Using Tort Law to Secure Patient Dignity Journal of the Association of Trial Lawyers of America Vol. 42, pp. 42-51, October 2004,
Authors: JOHN DUNCAN; Independent; DAN LUGINBILL; Ness, Jett & Tanner, LLC; MATTHEW RICHARDSON; Wyche, Burgess, Freeman & Parham, PA;Collumbia, PA Office; ROBIN WILSON, Universiity of Maryland School of Law
The practice of using anesthetized patients to teach pelvic exams on female patients in university hospitals has been well documented for years. A 1992 study showed that 37 percent of U.S. and Canadian medical schools allowed students to use anesthetized women without their consent to learn how to perform pelvic exams. Anecdotal accounts in the U.S. confirm that men are not immune from such indignities. Although patients have been unable, thus, far to enforce their own interests and protect their dignity, the tort system may yet succeed in securing the right of patients to decide who touches their bodies and under what circumstances.
Using tort law to secure patient dignity examines the theories of recovery available to those who have been the subject of unauthorized teaching exams. It evaluates a patient's likely success under theories of medical battery and malpractice, failure to obtain informed consent, and breach of fiduciary duty. It explores the obstacles to recovery and the arguments that will be raised by physicians and teaching hospitals in defense of this practice, and concludes that the tort system may be the most effective vehicle to redress the unauthorized use of patients' bodies as teaching tools and to curb this practice.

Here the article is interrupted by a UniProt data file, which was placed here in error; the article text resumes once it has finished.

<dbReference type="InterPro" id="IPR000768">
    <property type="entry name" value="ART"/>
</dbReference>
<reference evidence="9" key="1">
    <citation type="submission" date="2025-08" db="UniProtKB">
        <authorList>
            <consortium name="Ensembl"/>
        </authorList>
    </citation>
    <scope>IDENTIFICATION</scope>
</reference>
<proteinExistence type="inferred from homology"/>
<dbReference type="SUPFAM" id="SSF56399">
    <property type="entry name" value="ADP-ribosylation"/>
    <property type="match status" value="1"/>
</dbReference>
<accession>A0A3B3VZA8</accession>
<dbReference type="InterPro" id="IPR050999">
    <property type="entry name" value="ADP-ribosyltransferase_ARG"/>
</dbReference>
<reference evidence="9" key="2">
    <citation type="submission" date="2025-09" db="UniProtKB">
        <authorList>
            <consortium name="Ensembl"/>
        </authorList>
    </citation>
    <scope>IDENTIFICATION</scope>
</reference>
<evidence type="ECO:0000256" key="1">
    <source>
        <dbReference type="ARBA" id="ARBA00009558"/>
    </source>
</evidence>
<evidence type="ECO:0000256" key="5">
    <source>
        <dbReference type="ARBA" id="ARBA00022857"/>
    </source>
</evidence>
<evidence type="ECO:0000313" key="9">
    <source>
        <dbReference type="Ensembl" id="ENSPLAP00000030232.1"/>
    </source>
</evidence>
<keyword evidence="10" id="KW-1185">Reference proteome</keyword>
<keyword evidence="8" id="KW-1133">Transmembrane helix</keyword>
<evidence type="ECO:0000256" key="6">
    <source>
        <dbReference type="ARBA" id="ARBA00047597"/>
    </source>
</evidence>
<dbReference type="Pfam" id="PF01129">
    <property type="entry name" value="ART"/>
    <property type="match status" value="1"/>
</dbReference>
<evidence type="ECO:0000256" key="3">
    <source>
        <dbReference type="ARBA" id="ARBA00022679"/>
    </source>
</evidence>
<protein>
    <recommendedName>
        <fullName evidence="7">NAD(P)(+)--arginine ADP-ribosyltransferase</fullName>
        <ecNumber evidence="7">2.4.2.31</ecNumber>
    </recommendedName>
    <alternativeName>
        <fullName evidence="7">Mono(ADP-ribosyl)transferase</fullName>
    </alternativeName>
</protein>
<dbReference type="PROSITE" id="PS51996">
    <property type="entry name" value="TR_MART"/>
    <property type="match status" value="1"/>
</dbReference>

The full article is available here.
A recent National Law Journal article reports that several states are considering the creation of medical malpractice courts as part of an overall tort/medical malpracctice reform package. Currently four states, Illinois, Maryland, Massachusetts, and Pennsylvania are debating the creation of such courts and as many as ten other states have expressed some interest in the courts.
Although not much information is available about these courts, the National Law Journal states that "the courts would likely be designed to eliminate juries and allow a judge with medical expertise to decide cases, possibly with the help of court-appointed experts." Those who support the courts argue for the increased efficiency and effectiveness that would allegedly result. Those who opposed the medmal courts argue that such courts deny individuals the constitutional right to a trial by jury.
CMS got whacked a couple of times this week over its handling of Medicare fraud in connection with power wheelchairs. First, as reported here previously, DHHS' Office of Inspector General recently issued its semi-annual report to Congress, in which it touted its vigilence in dealing with the emerging issue of power wheelchair fraud and gently prodded the CMS to do more to curb abuses:
OIG published two related inspections on Medicare’s reimbursement for wheelchairs. One report found that the program paid significantly higher rates for power wheelchairs compared with suppliers and consumers. The second report, an analysis of power wheelchair reimbursement, found that Medicare is spending an estimated $178 million for wheelchairs that do not meet Medicare’s coverage criteria. OIG recommended that CMS take steps to improve compliance with Medicare’s coverage criteria for power wheelchairs.
GAO was a bit more pointed in its report, "CMS’s Program Safeguards Did Not Deter Growth in Spending for Power Wheelchairs," GAO-05-43 (Nov. 2004), released Dec. 15:
Over a 6-year period beginning in 1997, CMS’s contractors repeatedly communicated with CMS about escalating spending for power wheelchairs